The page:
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Understanding Diabetes Complications Isn’t Complicated

By Megrette Fletcher, M.Ed., R.D., C.D.E


The best way to prevent diabetes complications is to understand why uncontrolled diabetes causes problems. Listen to this brief overview about preventing diabetes complications.

A simple explanation about what causes diabetes complications is that when excessive glucose travels through your body day after day, it begins to make tissue “sticky.” Imagine a film of sugar coating your arteries, veins, and organs. In addition, high blood pressure and abnormal lipids can damage tissues. These cause problems (called diabetes complications) that can be placed into three groups:

  1. Microvascular Disease
  2. Macrovascular Disease
  3. Impaired Immunity and Healing

Microvascular disease refers to the tiny blood vessels in your body, which are found in your eyes, kidneys, and the nerves on your feet and other parts of the body.

Macrovascular disease affects the medium and large arteries in your body, including the coronary arteries that carry blood to the heart, the cerebral arteries which carry blood to the brain, and the peripheral arteries which carry blood to the legs and feet.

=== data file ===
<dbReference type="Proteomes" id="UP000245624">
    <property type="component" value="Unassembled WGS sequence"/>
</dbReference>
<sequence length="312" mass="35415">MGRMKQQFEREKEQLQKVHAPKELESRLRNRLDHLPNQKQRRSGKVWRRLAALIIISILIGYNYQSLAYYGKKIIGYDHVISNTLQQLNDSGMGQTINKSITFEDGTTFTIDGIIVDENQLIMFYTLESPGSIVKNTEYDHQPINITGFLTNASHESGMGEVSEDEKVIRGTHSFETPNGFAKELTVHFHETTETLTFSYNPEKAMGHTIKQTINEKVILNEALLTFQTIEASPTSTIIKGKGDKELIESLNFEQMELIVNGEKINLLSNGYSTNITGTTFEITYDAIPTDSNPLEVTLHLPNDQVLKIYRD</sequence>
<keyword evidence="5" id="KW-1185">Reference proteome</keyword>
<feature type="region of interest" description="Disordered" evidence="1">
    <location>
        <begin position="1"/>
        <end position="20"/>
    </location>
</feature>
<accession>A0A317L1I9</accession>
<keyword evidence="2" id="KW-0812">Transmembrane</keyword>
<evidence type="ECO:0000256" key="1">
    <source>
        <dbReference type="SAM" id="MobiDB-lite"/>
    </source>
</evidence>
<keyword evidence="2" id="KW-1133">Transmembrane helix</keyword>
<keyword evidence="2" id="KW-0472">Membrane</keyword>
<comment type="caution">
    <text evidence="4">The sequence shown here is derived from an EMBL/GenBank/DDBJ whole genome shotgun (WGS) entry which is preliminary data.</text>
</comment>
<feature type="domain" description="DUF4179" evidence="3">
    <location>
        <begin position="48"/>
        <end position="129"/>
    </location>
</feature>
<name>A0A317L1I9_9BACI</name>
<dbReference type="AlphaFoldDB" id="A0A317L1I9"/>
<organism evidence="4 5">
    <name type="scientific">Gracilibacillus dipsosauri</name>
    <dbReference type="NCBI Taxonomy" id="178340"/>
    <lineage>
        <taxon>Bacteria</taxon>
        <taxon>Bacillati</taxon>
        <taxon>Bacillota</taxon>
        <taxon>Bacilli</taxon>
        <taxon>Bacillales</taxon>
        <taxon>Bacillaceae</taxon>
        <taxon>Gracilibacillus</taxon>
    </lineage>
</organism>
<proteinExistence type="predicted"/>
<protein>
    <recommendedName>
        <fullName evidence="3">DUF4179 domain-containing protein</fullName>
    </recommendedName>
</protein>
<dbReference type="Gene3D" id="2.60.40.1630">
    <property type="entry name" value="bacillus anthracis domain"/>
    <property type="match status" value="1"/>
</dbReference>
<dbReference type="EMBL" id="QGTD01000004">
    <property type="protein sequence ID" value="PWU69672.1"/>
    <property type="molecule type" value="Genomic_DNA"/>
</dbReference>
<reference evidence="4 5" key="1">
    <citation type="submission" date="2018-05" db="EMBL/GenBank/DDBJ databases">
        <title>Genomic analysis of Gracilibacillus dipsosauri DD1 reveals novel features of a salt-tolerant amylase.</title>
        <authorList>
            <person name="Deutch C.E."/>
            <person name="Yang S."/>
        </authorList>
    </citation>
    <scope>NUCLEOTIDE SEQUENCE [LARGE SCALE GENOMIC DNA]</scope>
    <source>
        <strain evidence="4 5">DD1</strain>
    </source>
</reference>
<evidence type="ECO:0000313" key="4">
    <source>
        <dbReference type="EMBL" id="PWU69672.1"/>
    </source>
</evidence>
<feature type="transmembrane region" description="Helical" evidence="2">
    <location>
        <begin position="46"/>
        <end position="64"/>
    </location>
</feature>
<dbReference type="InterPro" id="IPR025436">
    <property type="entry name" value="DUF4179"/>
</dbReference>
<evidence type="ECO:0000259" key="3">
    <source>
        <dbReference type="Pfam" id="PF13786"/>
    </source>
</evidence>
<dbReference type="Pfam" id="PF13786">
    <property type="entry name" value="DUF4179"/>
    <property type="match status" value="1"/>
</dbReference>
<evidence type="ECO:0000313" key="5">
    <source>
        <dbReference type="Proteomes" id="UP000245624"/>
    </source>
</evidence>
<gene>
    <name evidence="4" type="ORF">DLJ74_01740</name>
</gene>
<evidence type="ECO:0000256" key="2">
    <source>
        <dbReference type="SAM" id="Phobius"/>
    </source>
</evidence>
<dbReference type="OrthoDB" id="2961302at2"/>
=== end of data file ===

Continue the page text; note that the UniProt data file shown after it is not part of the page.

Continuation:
Preventing-cardiovascular-complicationsImpaired immunity and healing results from elevated blood sugar, decreasing the ability to fight off infection, and impairing your ability to heal. As a result, people with diabetes may have a harder time recovering from illness like colds, the flu, and infections.

There are two pieces of good news: First, well-controlled diabetes decreases the risk of complications. And second, there are many thing you can do to prevent and detect diabetes complications. it’s not complicated!

(From Chapter 14 of Eat What You Love, Love What You Eat with Diabetes: A Mindful Eating Program for Thriving with Prediabetes or Diabetes.)






About the author

Megrette Fletcher is a registered dietitian, certified diabetes educator, author, and co-founder of The Center for Mindful Eating. Megrette is the 2013-2014 president of The Center for Mindful Eating, a non-profit, organization to assist health professionals to explore the concepts of mindful eating. She has written articles for and has been quoted about mindful eating in Diabetes Self Management, Today’s Dietitian, Today’s Social Worker, Bariatric Times, Glamour, Family Circle, The Wall Street Journal, US News and World Report, Women’s Day, and Oxygen Magazine. Megrette currently works as a diabetes educator in Dover, New Hampshire.

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